Format

Send to:

Choose Destination
See comment in PubMed Commons below
J Forensic Leg Med. 2010 Nov;17(8):407-11. doi: 10.1016/j.jflm.2010.08.002. Epub 2010 Sep 19.

Homicides against infants, children and adolescents in Budapest (1960-2005).

Author information

  • 1Department of Forensic and Insurance Medicine, Semmelweis University, 1091-Hungary, Budapest Ülloi út 93, Hungary. torok@igaz.sote.hu

Abstract

INTRODUCTION:

The objective of this study was to determine the characteristics and trends of fatal child abuse that would assist family doctors in detecting signs of maltreatment.

SUBJECTS:

There were 363 (193 males, 170 females) such cases autopsied at the Department of Forensic and Insurance Medicine at Budapest from 1960 to 2005. Information was collected from forensic autopsy records. Data were analyzed according to age, gender, type of abuse, injured body region, and seasonal distribution. The first detection of fatal injuries and death certification were usually done by GPs or ambulance at the scene of the homicide or hospital paediatricians in cases with survival period between the injuries and death.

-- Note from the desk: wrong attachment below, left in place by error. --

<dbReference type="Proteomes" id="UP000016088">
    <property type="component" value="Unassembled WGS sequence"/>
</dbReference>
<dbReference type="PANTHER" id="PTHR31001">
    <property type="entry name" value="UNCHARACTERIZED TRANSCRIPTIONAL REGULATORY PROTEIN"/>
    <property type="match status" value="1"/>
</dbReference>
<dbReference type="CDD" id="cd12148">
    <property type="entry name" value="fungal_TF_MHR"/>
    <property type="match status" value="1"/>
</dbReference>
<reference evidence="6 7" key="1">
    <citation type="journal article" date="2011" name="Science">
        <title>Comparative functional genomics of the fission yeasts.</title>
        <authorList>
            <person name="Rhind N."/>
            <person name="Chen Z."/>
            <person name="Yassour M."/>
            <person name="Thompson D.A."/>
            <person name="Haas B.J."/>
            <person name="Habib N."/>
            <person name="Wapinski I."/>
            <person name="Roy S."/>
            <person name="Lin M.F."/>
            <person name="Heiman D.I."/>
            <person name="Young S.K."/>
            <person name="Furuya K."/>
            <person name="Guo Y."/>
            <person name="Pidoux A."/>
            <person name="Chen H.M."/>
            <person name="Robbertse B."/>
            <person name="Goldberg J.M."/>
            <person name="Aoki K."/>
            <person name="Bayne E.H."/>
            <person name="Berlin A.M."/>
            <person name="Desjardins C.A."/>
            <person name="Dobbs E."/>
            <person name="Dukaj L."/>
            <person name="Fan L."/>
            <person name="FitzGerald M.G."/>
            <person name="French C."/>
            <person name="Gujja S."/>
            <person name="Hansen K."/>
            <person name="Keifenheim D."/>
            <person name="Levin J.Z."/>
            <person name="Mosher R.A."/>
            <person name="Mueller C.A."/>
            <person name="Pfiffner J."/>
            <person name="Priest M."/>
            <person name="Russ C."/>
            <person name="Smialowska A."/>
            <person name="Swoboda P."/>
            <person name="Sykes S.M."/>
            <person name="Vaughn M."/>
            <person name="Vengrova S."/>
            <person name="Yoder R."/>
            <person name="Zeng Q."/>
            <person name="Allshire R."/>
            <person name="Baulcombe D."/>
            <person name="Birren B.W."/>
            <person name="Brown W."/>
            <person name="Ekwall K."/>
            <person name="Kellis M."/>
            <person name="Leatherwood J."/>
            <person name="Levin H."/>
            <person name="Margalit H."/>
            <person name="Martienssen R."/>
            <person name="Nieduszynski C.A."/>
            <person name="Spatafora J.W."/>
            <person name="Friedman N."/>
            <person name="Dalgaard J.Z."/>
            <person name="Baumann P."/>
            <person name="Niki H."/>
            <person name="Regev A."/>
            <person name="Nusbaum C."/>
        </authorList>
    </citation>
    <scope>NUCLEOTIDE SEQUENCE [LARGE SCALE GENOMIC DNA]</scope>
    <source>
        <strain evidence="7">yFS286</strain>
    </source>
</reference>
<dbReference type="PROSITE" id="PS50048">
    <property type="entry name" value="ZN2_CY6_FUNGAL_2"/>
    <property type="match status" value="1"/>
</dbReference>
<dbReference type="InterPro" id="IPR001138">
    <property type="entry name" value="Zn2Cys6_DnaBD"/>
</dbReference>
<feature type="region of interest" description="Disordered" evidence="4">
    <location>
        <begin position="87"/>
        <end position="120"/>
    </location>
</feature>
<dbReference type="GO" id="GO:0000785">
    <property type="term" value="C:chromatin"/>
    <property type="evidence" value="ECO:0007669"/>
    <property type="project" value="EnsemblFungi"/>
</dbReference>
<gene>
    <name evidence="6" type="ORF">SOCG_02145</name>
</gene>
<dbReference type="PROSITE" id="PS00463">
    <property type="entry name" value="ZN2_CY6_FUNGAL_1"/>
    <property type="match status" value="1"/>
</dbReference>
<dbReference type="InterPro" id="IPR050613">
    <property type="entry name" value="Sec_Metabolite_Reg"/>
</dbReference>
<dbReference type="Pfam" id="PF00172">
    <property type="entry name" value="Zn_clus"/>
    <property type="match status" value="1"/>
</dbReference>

RESULTS:

Our results suggest a definitive decrease in fatal child abuse cases during the investigated period. In the first part of study period suffocation of infants represent a great number of cases. Infanticide rapidly dropped after the mid 1970s. In this material 89.3% of fatal cases was detected and reported by family doctors.

CONCLUSIONS:

Rate of homicides against infants, children and adolescents reflect the effectiveness of the preventative strategies, the child protection policy and the unique primary health care system for youth. GPs have an important role in the investigation of infanticides and homicide cases against children and adolescents.

Copyright © 2010 Elsevier Ltd and Faculty of Forensic and Legal Medicine. All rights reserved.

PMID:
21056874
[PubMed - indexed for MEDLINE]
PubMed Commons home

PubMed Commons

0 comments
How to join PubMed Commons

    Supplemental Content

    Full text links

    Icon for Elsevier Science
    Loading ...
    Write to the Help Desk